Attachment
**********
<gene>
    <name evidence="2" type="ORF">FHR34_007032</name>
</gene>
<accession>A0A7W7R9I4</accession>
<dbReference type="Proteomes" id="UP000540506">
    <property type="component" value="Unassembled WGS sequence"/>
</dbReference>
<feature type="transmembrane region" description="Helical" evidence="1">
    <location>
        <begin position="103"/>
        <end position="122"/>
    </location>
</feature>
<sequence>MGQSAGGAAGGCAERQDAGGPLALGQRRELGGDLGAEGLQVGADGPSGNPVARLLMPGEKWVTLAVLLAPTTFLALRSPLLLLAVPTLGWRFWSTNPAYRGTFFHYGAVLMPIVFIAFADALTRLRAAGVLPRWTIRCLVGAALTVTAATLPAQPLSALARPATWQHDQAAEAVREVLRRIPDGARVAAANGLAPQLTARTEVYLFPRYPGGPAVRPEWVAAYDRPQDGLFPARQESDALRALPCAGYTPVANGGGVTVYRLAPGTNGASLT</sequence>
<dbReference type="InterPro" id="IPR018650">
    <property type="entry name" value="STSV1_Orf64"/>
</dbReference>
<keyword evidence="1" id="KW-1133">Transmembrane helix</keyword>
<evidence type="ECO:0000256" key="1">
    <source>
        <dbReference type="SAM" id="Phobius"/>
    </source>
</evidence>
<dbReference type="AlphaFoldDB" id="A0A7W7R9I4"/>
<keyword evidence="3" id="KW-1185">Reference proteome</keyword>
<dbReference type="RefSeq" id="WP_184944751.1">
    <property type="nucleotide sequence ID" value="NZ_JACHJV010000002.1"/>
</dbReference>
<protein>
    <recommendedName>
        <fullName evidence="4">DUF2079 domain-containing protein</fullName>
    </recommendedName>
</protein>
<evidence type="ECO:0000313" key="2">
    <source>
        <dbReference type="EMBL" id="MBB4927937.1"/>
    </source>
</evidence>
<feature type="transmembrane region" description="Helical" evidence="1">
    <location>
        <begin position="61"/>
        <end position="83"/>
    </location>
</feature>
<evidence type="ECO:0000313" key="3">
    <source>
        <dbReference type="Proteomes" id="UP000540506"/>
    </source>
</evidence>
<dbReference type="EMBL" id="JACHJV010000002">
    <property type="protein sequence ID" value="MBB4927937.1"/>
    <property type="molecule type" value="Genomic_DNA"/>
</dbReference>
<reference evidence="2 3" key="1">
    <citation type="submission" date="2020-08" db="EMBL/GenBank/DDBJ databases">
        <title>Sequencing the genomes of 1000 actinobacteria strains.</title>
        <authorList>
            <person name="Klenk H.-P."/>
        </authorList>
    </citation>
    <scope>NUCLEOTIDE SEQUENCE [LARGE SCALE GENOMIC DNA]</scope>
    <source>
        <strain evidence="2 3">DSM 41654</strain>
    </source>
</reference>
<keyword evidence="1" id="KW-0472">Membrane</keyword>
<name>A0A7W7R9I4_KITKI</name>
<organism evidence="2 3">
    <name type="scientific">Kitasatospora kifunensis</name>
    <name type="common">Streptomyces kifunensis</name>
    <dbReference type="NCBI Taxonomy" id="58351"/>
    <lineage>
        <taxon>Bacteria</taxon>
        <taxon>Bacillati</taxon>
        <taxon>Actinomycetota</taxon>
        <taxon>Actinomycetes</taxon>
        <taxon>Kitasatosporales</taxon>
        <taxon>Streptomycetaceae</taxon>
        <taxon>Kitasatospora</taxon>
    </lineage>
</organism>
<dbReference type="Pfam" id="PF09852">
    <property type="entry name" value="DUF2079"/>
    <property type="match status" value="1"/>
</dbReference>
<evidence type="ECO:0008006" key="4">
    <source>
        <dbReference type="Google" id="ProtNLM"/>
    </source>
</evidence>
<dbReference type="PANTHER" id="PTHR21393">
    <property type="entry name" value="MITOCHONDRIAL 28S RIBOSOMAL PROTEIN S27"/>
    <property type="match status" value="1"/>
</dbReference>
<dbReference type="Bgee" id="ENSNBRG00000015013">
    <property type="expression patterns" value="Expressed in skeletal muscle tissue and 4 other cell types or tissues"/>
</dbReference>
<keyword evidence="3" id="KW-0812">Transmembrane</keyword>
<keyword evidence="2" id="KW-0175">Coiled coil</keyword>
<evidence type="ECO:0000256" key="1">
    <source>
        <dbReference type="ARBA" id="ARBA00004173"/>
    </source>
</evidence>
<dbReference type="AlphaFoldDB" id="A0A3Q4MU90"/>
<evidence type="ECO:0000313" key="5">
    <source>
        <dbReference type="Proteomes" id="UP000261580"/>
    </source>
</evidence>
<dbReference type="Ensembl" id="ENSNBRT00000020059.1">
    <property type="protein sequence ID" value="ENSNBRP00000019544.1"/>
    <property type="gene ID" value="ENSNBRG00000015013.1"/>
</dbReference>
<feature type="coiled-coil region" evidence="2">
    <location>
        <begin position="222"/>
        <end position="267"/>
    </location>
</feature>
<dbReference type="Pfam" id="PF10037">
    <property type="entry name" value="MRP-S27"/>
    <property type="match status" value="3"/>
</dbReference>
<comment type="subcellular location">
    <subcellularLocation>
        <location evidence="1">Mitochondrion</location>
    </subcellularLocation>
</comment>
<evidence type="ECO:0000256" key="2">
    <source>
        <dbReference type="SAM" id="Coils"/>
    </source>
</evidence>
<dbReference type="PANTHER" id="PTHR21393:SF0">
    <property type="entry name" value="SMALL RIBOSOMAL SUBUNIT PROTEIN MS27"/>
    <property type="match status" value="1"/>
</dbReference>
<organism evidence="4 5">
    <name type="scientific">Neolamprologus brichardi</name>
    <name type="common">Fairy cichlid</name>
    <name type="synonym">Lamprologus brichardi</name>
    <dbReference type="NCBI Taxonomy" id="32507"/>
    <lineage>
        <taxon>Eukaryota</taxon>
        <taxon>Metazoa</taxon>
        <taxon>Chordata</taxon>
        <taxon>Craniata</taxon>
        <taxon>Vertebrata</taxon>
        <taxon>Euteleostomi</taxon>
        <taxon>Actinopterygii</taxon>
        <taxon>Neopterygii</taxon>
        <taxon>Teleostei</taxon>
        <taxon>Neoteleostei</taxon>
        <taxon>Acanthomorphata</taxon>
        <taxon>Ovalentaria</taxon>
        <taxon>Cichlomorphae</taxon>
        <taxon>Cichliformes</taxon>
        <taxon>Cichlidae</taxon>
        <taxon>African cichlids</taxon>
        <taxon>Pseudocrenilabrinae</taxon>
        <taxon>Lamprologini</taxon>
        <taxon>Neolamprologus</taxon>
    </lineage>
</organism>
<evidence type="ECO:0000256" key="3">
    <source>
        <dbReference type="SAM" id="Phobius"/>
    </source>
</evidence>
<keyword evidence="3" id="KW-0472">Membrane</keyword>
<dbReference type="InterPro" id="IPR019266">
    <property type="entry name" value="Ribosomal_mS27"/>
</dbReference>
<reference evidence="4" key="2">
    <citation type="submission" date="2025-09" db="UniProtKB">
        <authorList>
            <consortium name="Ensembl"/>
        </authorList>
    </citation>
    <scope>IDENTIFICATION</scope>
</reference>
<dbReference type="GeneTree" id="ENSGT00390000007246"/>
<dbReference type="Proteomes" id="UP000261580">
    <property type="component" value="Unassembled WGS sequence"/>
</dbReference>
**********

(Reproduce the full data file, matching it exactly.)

<gene>
    <name evidence="2" type="ORF">FHR34_007032</name>
</gene>
<accession>A0A7W7R9I4</accession>
<dbReference type="Proteomes" id="UP000540506">
    <property type="component" value="Unassembled WGS sequence"/>
</dbReference>
<feature type="transmembrane region" description="Helical" evidence="1">
    <location>
        <begin position="103"/>
        <end position="122"/>
    </location>
</feature>
<sequence>MGQSAGGAAGGCAERQDAGGPLALGQRRELGGDLGAEGLQVGADGPSGNPVARLLMPGEKWVTLAVLLAPTTFLALRSPLLLLAVPTLGWRFWSTNPAYRGTFFHYGAVLMPIVFIAFADALTRLRAAGVLPRWTIRCLVGAALTVTAATLPAQPLSALARPATWQHDQAAEAVREVLRRIPDGARVAAANGLAPQLTARTEVYLFPRYPGGPAVRPEWVAAYDRPQDGLFPARQESDALRALPCAGYTPVANGGGVTVYRLAPGTNGASLT</sequence>
<dbReference type="InterPro" id="IPR018650">
    <property type="entry name" value="STSV1_Orf64"/>
</dbReference>
<keyword evidence="1" id="KW-1133">Transmembrane helix</keyword>
<evidence type="ECO:0000256" key="1">
    <source>
        <dbReference type="SAM" id="Phobius"/>
    </source>
</evidence>
<dbReference type="AlphaFoldDB" id="A0A7W7R9I4"/>
<keyword evidence="3" id="KW-1185">Reference proteome</keyword>
<dbReference type="RefSeq" id="WP_184944751.1">
    <property type="nucleotide sequence ID" value="NZ_JACHJV010000002.1"/>
</dbReference>
<protein>
    <recommendedName>
        <fullName evidence="4">DUF2079 domain-containing protein</fullName>
    </recommendedName>
</protein>
<evidence type="ECO:0000313" key="2">
    <source>
        <dbReference type="EMBL" id="MBB4927937.1"/>
    </source>
</evidence>
<feature type="transmembrane region" description="Helical" evidence="1">
    <location>
        <begin position="61"/>
        <end position="83"/>
    </location>
</feature>
<evidence type="ECO:0000313" key="3">
    <source>
        <dbReference type="Proteomes" id="UP000540506"/>
    </source>
</evidence>
<dbReference type="EMBL" id="JACHJV010000002">
    <property type="protein sequence ID" value="MBB4927937.1"/>
    <property type="molecule type" value="Genomic_DNA"/>
</dbReference>
<reference evidence="2 3" key="1">
    <citation type="submission" date="2020-08" db="EMBL/GenBank/DDBJ databases">
        <title>Sequencing the genomes of 1000 actinobacteria strains.</title>
        <authorList>
            <person name="Klenk H.-P."/>
        </authorList>
    </citation>
    <scope>NUCLEOTIDE SEQUENCE [LARGE SCALE GENOMIC DNA]</scope>
    <source>
        <strain evidence="2 3">DSM 41654</strain>
    </source>
</reference>
<keyword evidence="1" id="KW-0472">Membrane</keyword>
<name>A0A7W7R9I4_KITKI</name>
<organism evidence="2 3">
    <name type="scientific">Kitasatospora kifunensis</name>
    <name type="common">Streptomyces kifunensis</name>
    <dbReference type="NCBI Taxonomy" id="58351"/>
    <lineage>
        <taxon>Bacteria</taxon>
        <taxon>Bacillati</taxon>
        <taxon>Actinomycetota</taxon>
        <taxon>Actinomycetes</taxon>
        <taxon>Kitasatosporales</taxon>
        <taxon>Streptomycetaceae</taxon>
        <taxon>Kitasatospora</taxon>
    </lineage>
</organism>
<dbReference type="Pfam" id="PF09852">
    <property type="entry name" value="DUF2079"/>
    <property type="match status" value="1"/>
</dbReference>
<evidence type="ECO:0008006" key="4">
    <source>
        <dbReference type="Google" id="ProtNLM"/>
    </source>
</evidence>
<dbReference type="PANTHER" id="PTHR21393">
    <property type="entry name" value="MITOCHONDRIAL 28S RIBOSOMAL PROTEIN S27"/>
    <property type="match status" value="1"/>
</dbReference>
<dbReference type="Bgee" id="ENSNBRG00000015013">
    <property type="expression patterns" value="Expressed in skeletal muscle tissue and 4 other cell types or tissues"/>
</dbReference>
<keyword evidence="3" id="KW-0812">Transmembrane</keyword>
<keyword evidence="2" id="KW-0175">Coiled coil</keyword>
<evidence type="ECO:0000256" key="1">
    <source>
        <dbReference type="ARBA" id="ARBA00004173"/>
    </source>
</evidence>
<dbReference type="AlphaFoldDB" id="A0A3Q4MU90"/>
<evidence type="ECO:0000313" key="5">
    <source>
        <dbReference type="Proteomes" id="UP000261580"/>
    </source>
</evidence>
<dbReference type="Ensembl" id="ENSNBRT00000020059.1">
    <property type="protein sequence ID" value="ENSNBRP00000019544.1"/>
    <property type="gene ID" value="ENSNBRG00000015013.1"/>
</dbReference>
<feature type="coiled-coil region" evidence="2">
    <location>
        <begin position="222"/>
        <end position="267"/>
    </location>
</feature>
<dbReference type="Pfam" id="PF10037">
    <property type="entry name" value="MRP-S27"/>
    <property type="match status" value="3"/>
</dbReference>
<comment type="subcellular location">
    <subcellularLocation>
        <location evidence="1">Mitochondrion</location>
    </subcellularLocation>
</comment>
<evidence type="ECO:0000256" key="2">
    <source>
        <dbReference type="SAM" id="Coils"/>
    </source>
</evidence>
<dbReference type="PANTHER" id="PTHR21393:SF0">
    <property type="entry name" value="SMALL RIBOSOMAL SUBUNIT PROTEIN MS27"/>
    <property type="match status" value="1"/>
</dbReference>
<organism evidence="4 5">
    <name type="scientific">Neolamprologus brichardi</name>
    <name type="common">Fairy cichlid</name>
    <name type="synonym">Lamprologus brichardi</name>
    <dbReference type="NCBI Taxonomy" id="32507"/>
    <lineage>
        <taxon>Eukaryota</taxon>
        <taxon>Metazoa</taxon>
        <taxon>Chordata</taxon>
        <taxon>Craniata</taxon>
        <taxon>Vertebrata</taxon>
        <taxon>Euteleostomi</taxon>
        <taxon>Actinopterygii</taxon>
        <taxon>Neopterygii</taxon>
        <taxon>Teleostei</taxon>
        <taxon>Neoteleostei</taxon>
        <taxon>Acanthomorphata</taxon>
        <taxon>Ovalentaria</taxon>
        <taxon>Cichlomorphae</taxon>
        <taxon>Cichliformes</taxon>
        <taxon>Cichlidae</taxon>
        <taxon>African cichlids</taxon>
        <taxon>Pseudocrenilabrinae</taxon>
        <taxon>Lamprologini</taxon>
        <taxon>Neolamprologus</taxon>
    </lineage>
</organism>
<evidence type="ECO:0000256" key="3">
    <source>
        <dbReference type="SAM" id="Phobius"/>
    </source>
</evidence>
<keyword evidence="3" id="KW-0472">Membrane</keyword>
<dbReference type="InterPro" id="IPR019266">
    <property type="entry name" value="Ribosomal_mS27"/>
</dbReference>
<reference evidence="4" key="2">
    <citation type="submission" date="2025-09" db="UniProtKB">
        <authorList>
            <consortium name="Ensembl"/>
        </authorList>
    </citation>
    <scope>IDENTIFICATION</scope>
</reference>
<dbReference type="GeneTree" id="ENSGT00390000007246"/>
<dbReference type="Proteomes" id="UP000261580">
    <property type="component" value="Unassembled WGS sequence"/>
</dbReference>